As discussed above, although HIV transcription is a prerequisite for virus production, the mere presence of CA HIV RNA, or an increase in its copy number in a cell from an ART-treated individual does not automatically signify an increase in infectious virus production and this should be taken into account when designing latency reversion experiments. Even less does residual HIV transcription per se mean residual virus replication (discussed in detail in [10]). The debate about the possibility of residual HIV replication despite ART has been ongoing for a long time [43], but recently gained some renewed momentum with the publication of an intensive longitudinal study of HIV evolution in lymphoid tissue that revealed a temporal structure of viral populations during early ART [44], although other investigators challenged that conclusion [45, 46]. Furthermore, two recent reports revealed suboptimal tissue concentrations of antiretroviral drugs that negatively correlated with the slower decay or increases in the follicular dendritic cell network-associated virions and detection of viral RNA in productively infected cells [47, 48]. Combined, this evidence points to the possibility of low-level HIV replication in tissues due to suboptimal ART penetration, even if infection of new cells is completely suppressed in peripheral blood. This possibility also has to be taken into account during LRA clinical trial design. In a number of clinical trials of different LRAs (vorinostat, disulfiram, panobinostat), investigators observed a persistent “post-dosing effect” on CA HIV RNA, with increased CA RNA levels detected long after the measures of LRA pharmacodynamics have returned to baseline levels [6,7,8]. To explain this phenomenon, it has been argued that LRAs could exert a long-lasting effect on host gene expression that could influence viral RNA levels [6], but given the different mechanisms of action of the LRAs studied, this is unlikely to be the only explanation. An alternative explanation could be that the free virus particle production induced by the LRA treatment could lead to low-frequency de novo infections, at least in tissues and anatomic compartments where ART pressure might be suboptimal. The newly infected, activated CD4+ T cells would in turn produce virus to infect other cells, and in this manner, a limited chain of new infections could continue for some time. If this LRA-induced residual replication occurs, CA RNA, even measured in peripheral blood, is expected to be a very sensitive marker of this process. This is because (1) a productively infected cell can contain hundreds to thousands of HIV unspliced RNA copies at the peak of infection [49], (2) some cells could be infected by cell-to-cell contact without free virion release [50], and (3) infected cells can traffic between tissues and periphery [1, 51]. In the disulfiram trial, the highest LRA dose used (2000 mg) caused a significant post-dosing increase not only in CA RNA but in plasma HIV RNA level as well [7]. Interestingly, low-level plasma viremia after recombinant HIV poxvirus vaccination, another intervention that is expected to activate latent HIV, has been shown previously to correlate with HIV sequence evolution, suggesting that HIV activation might cause some residual replication [52]. Another relevant observation is that vorinostat has been shown to increase susceptibility of primary CD4+ cells to HIV infection, whereas the other LRA romidepsin has an opposite effect [53, 54]. Remarkably, the post-dosing effects described above have been observed in the clinical trials of vorinostat but not romidepsin [6, 7, 9, 55]. This putative side-effect of reservoir activation argues for a strict ART adherence during the trials, as small deviations from optimal adherence could lead to residual virus replication, even if plasma viremia stays undetectable by commercial assays [3, 56]. In the worst-case scenario, this residual replication could lead to significant replenishment of the HIV reservoir, compensating for any LRA-induced reservoir depletion, and this might be one of the reasons behind the lack of efficacy in LRA trials so far.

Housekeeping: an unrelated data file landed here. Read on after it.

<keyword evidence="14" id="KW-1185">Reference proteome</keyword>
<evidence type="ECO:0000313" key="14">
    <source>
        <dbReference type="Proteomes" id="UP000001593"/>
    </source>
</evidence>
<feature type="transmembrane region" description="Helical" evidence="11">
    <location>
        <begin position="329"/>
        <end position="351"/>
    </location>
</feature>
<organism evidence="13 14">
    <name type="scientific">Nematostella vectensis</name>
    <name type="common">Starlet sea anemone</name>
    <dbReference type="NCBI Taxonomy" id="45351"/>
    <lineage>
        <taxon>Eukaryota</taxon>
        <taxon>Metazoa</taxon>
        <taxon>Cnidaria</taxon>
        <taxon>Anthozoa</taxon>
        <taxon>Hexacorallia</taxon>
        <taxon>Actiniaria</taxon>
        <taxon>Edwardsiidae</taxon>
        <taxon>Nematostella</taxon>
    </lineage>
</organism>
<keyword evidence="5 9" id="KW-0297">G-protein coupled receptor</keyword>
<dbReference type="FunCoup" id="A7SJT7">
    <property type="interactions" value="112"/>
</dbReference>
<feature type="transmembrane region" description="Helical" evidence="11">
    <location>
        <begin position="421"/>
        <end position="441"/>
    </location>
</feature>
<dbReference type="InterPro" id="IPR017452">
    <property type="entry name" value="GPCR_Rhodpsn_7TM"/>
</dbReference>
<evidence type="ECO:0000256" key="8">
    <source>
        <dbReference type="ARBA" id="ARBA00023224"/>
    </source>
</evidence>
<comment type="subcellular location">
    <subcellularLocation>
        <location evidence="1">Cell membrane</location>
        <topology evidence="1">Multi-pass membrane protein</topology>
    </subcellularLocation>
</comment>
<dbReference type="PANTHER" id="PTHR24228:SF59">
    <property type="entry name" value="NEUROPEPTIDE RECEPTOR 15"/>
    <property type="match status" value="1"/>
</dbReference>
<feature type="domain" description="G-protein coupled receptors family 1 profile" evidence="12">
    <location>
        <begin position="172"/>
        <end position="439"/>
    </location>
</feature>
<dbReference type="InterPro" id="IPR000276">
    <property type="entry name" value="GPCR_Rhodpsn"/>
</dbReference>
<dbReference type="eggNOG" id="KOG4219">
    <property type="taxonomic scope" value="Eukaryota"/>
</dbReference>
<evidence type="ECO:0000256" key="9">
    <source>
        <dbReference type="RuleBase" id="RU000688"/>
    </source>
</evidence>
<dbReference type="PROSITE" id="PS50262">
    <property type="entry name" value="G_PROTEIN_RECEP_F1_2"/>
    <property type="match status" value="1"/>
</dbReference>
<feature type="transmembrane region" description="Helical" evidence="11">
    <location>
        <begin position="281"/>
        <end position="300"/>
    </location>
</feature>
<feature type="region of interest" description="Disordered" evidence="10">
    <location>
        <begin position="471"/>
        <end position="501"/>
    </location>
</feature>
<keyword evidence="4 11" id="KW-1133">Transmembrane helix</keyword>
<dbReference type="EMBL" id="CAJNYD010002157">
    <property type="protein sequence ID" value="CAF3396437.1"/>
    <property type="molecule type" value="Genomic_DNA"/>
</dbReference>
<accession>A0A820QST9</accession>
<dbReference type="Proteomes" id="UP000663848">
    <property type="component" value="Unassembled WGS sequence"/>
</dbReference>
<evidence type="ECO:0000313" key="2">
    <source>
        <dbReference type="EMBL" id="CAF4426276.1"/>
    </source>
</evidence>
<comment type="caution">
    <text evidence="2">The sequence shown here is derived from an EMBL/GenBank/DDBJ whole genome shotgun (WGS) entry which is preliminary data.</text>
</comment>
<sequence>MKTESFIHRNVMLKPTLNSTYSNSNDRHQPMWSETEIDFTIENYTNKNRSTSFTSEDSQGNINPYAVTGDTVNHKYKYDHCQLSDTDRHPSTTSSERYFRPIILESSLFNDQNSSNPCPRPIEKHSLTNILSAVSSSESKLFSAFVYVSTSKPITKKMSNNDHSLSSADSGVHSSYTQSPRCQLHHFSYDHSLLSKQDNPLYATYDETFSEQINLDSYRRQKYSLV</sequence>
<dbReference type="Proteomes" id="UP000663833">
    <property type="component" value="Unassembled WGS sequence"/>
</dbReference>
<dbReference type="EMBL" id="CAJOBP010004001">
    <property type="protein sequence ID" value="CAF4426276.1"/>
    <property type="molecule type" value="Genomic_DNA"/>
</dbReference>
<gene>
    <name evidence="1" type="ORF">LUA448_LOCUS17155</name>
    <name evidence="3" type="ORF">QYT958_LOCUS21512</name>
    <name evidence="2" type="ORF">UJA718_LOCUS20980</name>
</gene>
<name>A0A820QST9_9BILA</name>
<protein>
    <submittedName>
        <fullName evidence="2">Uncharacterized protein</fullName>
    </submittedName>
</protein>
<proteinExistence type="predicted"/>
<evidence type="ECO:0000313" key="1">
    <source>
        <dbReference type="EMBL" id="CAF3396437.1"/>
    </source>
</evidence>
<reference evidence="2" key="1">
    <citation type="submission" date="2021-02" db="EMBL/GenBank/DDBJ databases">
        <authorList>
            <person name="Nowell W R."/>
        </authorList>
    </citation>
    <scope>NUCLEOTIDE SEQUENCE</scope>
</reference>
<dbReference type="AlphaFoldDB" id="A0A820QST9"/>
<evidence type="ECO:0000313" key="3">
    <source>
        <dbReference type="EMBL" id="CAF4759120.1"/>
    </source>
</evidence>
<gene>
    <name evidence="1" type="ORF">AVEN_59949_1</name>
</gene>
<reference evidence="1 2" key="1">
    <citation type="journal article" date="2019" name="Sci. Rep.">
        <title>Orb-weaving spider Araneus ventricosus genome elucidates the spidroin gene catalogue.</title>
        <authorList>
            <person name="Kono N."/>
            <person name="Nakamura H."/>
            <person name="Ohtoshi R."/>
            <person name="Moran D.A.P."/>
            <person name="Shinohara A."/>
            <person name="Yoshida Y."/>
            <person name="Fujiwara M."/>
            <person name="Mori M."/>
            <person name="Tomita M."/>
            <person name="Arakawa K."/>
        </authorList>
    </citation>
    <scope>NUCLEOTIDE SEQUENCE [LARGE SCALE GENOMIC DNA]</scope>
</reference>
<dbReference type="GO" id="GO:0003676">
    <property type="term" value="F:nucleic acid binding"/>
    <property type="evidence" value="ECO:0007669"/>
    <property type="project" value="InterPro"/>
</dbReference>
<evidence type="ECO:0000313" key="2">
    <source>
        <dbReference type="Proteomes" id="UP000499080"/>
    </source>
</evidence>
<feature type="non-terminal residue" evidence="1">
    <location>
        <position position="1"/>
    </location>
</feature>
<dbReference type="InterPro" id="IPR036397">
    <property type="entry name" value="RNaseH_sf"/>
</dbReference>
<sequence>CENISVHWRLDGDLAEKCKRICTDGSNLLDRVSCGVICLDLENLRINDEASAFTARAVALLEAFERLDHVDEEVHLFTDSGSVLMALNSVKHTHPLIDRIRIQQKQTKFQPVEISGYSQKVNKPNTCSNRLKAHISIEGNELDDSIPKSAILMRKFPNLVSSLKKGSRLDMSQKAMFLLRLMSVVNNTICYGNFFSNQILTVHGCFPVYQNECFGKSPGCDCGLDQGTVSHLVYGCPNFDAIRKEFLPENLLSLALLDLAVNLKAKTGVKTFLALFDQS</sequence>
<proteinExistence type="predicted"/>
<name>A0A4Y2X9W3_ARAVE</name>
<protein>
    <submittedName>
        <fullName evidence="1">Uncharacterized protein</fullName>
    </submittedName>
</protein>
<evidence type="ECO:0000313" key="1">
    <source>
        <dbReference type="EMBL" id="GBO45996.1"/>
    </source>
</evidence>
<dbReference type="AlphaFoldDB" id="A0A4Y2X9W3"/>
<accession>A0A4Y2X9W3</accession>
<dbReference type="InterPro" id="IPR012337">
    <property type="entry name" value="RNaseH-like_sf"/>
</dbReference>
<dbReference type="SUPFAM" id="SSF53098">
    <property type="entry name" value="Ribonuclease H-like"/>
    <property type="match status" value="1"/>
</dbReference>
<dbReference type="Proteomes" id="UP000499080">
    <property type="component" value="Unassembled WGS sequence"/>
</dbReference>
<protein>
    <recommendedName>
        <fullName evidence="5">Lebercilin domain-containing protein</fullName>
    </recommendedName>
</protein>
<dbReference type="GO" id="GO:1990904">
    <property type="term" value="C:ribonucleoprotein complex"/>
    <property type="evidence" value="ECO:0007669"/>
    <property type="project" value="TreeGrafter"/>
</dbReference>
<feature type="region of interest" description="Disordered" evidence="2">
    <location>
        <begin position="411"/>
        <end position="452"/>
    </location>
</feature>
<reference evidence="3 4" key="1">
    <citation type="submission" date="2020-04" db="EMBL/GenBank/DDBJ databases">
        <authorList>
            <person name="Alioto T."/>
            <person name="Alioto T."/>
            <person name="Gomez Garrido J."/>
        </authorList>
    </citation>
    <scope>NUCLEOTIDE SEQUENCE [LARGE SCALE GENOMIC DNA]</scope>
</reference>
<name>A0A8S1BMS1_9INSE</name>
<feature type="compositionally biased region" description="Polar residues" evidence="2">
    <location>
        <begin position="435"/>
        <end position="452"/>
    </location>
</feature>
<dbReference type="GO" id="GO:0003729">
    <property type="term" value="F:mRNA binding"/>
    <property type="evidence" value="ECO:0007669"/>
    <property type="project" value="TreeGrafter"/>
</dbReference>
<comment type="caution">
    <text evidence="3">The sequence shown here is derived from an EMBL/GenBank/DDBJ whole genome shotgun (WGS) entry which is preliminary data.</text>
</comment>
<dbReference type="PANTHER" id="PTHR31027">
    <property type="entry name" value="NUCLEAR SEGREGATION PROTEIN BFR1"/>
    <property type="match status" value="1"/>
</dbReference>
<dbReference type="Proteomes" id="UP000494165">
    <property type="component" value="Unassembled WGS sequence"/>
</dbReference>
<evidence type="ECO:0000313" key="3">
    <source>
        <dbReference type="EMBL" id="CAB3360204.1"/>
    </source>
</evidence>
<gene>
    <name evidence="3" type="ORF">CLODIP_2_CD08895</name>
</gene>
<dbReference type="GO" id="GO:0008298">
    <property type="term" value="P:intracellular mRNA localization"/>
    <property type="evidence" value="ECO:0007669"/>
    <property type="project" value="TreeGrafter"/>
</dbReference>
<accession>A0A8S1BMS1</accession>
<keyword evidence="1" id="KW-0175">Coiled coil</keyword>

Unspliced versus spliced versus poly(A): What should we measure?